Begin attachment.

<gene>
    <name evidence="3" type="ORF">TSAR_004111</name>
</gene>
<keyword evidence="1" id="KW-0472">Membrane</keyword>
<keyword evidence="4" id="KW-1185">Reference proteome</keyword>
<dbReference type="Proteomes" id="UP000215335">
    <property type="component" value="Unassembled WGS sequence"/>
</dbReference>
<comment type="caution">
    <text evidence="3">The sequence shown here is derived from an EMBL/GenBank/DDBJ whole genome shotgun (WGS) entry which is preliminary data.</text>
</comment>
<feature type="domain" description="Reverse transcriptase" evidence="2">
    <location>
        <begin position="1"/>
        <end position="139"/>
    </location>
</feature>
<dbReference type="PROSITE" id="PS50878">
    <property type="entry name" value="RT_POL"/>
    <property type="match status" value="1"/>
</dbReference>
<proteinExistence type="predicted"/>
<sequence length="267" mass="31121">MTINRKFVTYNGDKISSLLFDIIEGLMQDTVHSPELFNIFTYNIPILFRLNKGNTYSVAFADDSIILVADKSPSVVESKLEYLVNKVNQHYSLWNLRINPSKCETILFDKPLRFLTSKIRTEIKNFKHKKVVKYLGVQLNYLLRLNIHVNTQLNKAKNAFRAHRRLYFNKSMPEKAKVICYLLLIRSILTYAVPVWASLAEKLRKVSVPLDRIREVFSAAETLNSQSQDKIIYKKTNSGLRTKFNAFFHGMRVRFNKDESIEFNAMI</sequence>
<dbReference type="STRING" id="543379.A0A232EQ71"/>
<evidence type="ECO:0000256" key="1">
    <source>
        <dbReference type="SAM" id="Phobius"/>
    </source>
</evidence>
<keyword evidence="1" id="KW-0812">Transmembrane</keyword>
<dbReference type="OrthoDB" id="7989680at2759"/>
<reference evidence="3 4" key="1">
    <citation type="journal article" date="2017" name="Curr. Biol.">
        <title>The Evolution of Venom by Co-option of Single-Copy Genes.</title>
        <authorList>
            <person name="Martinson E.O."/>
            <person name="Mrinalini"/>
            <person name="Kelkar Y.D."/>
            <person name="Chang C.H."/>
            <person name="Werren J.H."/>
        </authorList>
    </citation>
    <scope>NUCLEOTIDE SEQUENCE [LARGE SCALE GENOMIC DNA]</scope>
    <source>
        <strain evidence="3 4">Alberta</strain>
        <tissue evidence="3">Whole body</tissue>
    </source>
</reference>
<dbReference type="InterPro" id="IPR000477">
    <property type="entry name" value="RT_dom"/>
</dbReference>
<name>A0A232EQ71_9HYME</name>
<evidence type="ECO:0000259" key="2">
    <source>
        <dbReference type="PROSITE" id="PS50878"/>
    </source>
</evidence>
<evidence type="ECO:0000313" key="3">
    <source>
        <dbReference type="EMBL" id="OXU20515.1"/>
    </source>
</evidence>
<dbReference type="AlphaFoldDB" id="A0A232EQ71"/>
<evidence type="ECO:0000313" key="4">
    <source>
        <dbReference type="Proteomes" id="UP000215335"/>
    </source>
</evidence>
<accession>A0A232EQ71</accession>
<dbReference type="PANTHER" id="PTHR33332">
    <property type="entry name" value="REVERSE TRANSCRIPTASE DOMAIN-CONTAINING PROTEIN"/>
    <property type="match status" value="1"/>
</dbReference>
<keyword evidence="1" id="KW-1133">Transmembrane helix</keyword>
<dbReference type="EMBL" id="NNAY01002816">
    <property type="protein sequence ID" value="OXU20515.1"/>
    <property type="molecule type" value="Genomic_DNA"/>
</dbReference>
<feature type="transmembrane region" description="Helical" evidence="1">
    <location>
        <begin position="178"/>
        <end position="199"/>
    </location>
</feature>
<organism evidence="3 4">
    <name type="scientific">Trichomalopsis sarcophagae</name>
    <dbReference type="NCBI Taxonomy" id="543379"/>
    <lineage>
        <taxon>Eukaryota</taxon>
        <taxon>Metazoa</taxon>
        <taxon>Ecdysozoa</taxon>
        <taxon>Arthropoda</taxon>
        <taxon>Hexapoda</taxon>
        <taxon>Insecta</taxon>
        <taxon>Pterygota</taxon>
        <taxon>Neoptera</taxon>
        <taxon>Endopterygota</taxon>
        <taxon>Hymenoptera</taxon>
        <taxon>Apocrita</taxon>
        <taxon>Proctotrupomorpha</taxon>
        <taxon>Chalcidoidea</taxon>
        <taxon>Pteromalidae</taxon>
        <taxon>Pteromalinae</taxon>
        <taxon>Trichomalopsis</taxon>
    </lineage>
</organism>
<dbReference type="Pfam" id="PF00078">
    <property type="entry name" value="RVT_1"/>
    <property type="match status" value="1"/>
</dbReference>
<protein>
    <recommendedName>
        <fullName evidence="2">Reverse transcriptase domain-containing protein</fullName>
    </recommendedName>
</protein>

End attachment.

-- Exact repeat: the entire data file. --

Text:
<gene>
    <name evidence="3" type="ORF">TSAR_004111</name>
</gene>
<keyword evidence="1" id="KW-0472">Membrane</keyword>
<keyword evidence="4" id="KW-1185">Reference proteome</keyword>
<dbReference type="Proteomes" id="UP000215335">
    <property type="component" value="Unassembled WGS sequence"/>
</dbReference>
<comment type="caution">
    <text evidence="3">The sequence shown here is derived from an EMBL/GenBank/DDBJ whole genome shotgun (WGS) entry which is preliminary data.</text>
</comment>
<feature type="domain" description="Reverse transcriptase" evidence="2">
    <location>
        <begin position="1"/>
        <end position="139"/>
    </location>
</feature>
<dbReference type="PROSITE" id="PS50878">
    <property type="entry name" value="RT_POL"/>
    <property type="match status" value="1"/>
</dbReference>
<proteinExistence type="predicted"/>
<sequence length="267" mass="31121">MTINRKFVTYNGDKISSLLFDIIEGLMQDTVHSPELFNIFTYNIPILFRLNKGNTYSVAFADDSIILVADKSPSVVESKLEYLVNKVNQHYSLWNLRINPSKCETILFDKPLRFLTSKIRTEIKNFKHKKVVKYLGVQLNYLLRLNIHVNTQLNKAKNAFRAHRRLYFNKSMPEKAKVICYLLLIRSILTYAVPVWASLAEKLRKVSVPLDRIREVFSAAETLNSQSQDKIIYKKTNSGLRTKFNAFFHGMRVRFNKDESIEFNAMI</sequence>
<dbReference type="STRING" id="543379.A0A232EQ71"/>
<evidence type="ECO:0000256" key="1">
    <source>
        <dbReference type="SAM" id="Phobius"/>
    </source>
</evidence>
<keyword evidence="1" id="KW-0812">Transmembrane</keyword>
<dbReference type="OrthoDB" id="7989680at2759"/>
<reference evidence="3 4" key="1">
    <citation type="journal article" date="2017" name="Curr. Biol.">
        <title>The Evolution of Venom by Co-option of Single-Copy Genes.</title>
        <authorList>
            <person name="Martinson E.O."/>
            <person name="Mrinalini"/>
            <person name="Kelkar Y.D."/>
            <person name="Chang C.H."/>
            <person name="Werren J.H."/>
        </authorList>
    </citation>
    <scope>NUCLEOTIDE SEQUENCE [LARGE SCALE GENOMIC DNA]</scope>
    <source>
        <strain evidence="3 4">Alberta</strain>
        <tissue evidence="3">Whole body</tissue>
    </source>
</reference>
<dbReference type="InterPro" id="IPR000477">
    <property type="entry name" value="RT_dom"/>
</dbReference>
<name>A0A232EQ71_9HYME</name>
<evidence type="ECO:0000259" key="2">
    <source>
        <dbReference type="PROSITE" id="PS50878"/>
    </source>
</evidence>
<evidence type="ECO:0000313" key="3">
    <source>
        <dbReference type="EMBL" id="OXU20515.1"/>
    </source>
</evidence>
<dbReference type="AlphaFoldDB" id="A0A232EQ71"/>
<evidence type="ECO:0000313" key="4">
    <source>
        <dbReference type="Proteomes" id="UP000215335"/>
    </source>
</evidence>
<accession>A0A232EQ71</accession>
<dbReference type="PANTHER" id="PTHR33332">
    <property type="entry name" value="REVERSE TRANSCRIPTASE DOMAIN-CONTAINING PROTEIN"/>
    <property type="match status" value="1"/>
</dbReference>
<keyword evidence="1" id="KW-1133">Transmembrane helix</keyword>
<dbReference type="EMBL" id="NNAY01002816">
    <property type="protein sequence ID" value="OXU20515.1"/>
    <property type="molecule type" value="Genomic_DNA"/>
</dbReference>
<feature type="transmembrane region" description="Helical" evidence="1">
    <location>
        <begin position="178"/>
        <end position="199"/>
    </location>
</feature>
<organism evidence="3 4">
    <name type="scientific">Trichomalopsis sarcophagae</name>
    <dbReference type="NCBI Taxonomy" id="543379"/>
    <lineage>
        <taxon>Eukaryota</taxon>
        <taxon>Metazoa</taxon>
        <taxon>Ecdysozoa</taxon>
        <taxon>Arthropoda</taxon>
        <taxon>Hexapoda</taxon>
        <taxon>Insecta</taxon>
        <taxon>Pterygota</taxon>
        <taxon>Neoptera</taxon>
        <taxon>Endopterygota</taxon>
        <taxon>Hymenoptera</taxon>
        <taxon>Apocrita</taxon>
        <taxon>Proctotrupomorpha</taxon>
        <taxon>Chalcidoidea</taxon>
        <taxon>Pteromalidae</taxon>
        <taxon>Pteromalinae</taxon>
        <taxon>Trichomalopsis</taxon>
    </lineage>
</organism>
<dbReference type="Pfam" id="PF00078">
    <property type="entry name" value="RVT_1"/>
    <property type="match status" value="1"/>
</dbReference>
<protein>
    <recommendedName>
        <fullName evidence="2">Reverse transcriptase domain-containing protein</fullName>
    </recommendedName>
</protein>